Looking at annual precipitation it’s even closer.  The wetter city has won 47 times and the drier city has won 46 times (again, 16 World Series being played by teams from the same city).  This would also give a slight edge to Boston, which averages about three more inches of precipitation per year than St. Louis.

Therefore, if these weather odds gave any indication of the winner, the slight edge would go to the Boston Red Sox.  However, being in this position as the “cooler, wetter” city doesn’t favor Boston.  They have a 2-3 record in the World Series as this city.  Meanwhile, St. Louis boasts a 6-4 record as the “warmer, drier” city in the series.

Throwing out the three World Series they’ve played against one another (1946, 1967, 2004), this would give a 1-1 record for Boston and a 4-3 record for St. Louis, thus closing this gap.  Furthermore, throwing out these three series would also widen the gap for the cooler and wetter cities.  This (I believe) should continue to give Boston the slight edge.

I guess the World Series really could be dubbed the “Fall Classic” since the cooler, wetter city has won a handful more championships.

Cooler weather digs in
October 19, 2013

By Meteorologist Mike Skurko

Temperatures in the lower-60s hold for the next couple of days, but a trough will be digging through the northern part of the country this week.  This will eventually allow our first real autumn chill to settle into western Mass for the second half of the week.

Below are three computer models depicting Sunday, Wednesday, and Friday.  The dotted red and blue lines are atmospheric thicknesses…which are directly related to temperature profiles, as explained on this weather blog entry from two years ago: The 540-Line.  Notice the blue line I have highlighted in each model below.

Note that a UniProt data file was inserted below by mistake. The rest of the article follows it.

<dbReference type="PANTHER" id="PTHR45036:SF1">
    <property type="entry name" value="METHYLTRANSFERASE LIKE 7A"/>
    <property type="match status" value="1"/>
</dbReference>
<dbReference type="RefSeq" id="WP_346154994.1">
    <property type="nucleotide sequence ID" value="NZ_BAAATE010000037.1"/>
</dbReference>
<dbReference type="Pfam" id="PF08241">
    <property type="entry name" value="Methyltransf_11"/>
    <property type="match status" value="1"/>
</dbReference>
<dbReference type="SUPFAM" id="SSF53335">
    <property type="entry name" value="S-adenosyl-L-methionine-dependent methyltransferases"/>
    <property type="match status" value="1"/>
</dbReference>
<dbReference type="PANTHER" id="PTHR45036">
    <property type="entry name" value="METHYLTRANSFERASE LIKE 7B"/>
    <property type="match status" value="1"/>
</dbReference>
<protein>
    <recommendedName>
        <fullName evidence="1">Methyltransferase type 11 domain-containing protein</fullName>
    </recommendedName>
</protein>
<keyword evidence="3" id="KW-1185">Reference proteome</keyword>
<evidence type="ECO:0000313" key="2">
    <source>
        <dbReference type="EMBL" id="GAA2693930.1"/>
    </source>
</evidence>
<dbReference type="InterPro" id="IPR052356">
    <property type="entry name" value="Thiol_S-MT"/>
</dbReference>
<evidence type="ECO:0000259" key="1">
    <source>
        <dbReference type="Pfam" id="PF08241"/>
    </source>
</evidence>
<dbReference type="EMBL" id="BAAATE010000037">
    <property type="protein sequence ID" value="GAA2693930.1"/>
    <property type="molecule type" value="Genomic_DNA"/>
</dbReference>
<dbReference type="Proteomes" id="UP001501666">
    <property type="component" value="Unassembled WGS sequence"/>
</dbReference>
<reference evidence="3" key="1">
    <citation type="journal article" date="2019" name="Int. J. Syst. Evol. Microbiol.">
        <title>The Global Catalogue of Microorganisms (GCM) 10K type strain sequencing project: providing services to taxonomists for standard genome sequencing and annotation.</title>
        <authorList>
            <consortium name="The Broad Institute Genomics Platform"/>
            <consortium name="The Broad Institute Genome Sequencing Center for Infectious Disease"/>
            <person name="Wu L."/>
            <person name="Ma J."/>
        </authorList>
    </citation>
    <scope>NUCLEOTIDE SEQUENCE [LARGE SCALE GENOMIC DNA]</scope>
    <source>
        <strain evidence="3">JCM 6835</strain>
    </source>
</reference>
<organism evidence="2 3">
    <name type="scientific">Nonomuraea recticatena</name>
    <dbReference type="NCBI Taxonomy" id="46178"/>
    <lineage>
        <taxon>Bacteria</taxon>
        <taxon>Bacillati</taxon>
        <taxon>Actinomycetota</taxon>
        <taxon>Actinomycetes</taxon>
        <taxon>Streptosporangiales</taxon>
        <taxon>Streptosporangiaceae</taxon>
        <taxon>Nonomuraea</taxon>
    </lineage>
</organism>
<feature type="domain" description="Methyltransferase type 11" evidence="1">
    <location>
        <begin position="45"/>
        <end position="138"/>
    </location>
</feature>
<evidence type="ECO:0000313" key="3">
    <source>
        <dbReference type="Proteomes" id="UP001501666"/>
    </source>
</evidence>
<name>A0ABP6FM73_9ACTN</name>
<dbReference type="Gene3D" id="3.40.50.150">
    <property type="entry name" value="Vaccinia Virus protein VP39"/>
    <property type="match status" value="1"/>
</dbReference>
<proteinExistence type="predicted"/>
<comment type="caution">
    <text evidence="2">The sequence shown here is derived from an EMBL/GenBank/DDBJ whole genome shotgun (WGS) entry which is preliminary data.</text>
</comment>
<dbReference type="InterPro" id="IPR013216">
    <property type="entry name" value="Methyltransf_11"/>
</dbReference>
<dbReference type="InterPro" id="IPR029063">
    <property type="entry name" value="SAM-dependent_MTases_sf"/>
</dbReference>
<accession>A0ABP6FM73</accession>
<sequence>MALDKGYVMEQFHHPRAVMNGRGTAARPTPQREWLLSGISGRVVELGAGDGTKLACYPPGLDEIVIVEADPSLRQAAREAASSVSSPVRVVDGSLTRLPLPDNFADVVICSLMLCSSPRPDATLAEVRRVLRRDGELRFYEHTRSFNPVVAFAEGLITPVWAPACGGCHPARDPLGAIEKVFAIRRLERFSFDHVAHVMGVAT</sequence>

Tracking the movement of this line easily depicts the trough settling into western Massachusetts later in the week.  On Sunday (and Monday and Tuesday), the trough is still hanging back a bit to our north and west.  Each of these days have high temperatures expected to be in the lower-60s for Springfield.  By Wednesday, the trough starts digging in and drops our high temperature to the mid-50s.  By Friday, you can easily see why our high for Springfield will barely get to 50 degrees.

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Days are getting longer … by thousandths of a second
October 12, 2013

By Meteorologist Mike Skurko

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As the daylight hours continue to dwindle in the fall, we all know that means a slightly longer night.  After all, every day has to be exactly 24 hours long, right? Wrong.  A recent article published by the Washington Post explains how the earth’s rotation rate is slowing down, effectively adding 0.002 seconds to each day.

You probably didn’t realize it, but this means the day becomes one full second longer every 500 days.  At that rate, each day becomes a full minute longer about every 82 years!

According to the article, a day in the life of the dinosaurs was about 23 hours long, with 385 days in a year.  The speculation is that 200 million years from now, our day on earth would last about 25 hours, with only 335 days per year (which will likely cause more stores to start displaying Christmas decorations in August.  Kidding.)

While 0.002 seconds per day may seem insignificant to our daily lives now, this subtle slow-down is extremely important in today’s technology-driven world.  The article cites that smartphones, GPS systems, and power grids cannot get more than one-millionth of a second out of sync.  As an example, a GPS system that is a millionth of a second out of sync would result in a location error of two-fifths of a mile.

The reasons behind earth’s slow-down and the fluctuations in time can be found on the full article: With earth spinning more slowly, time isn’t flying as fast as before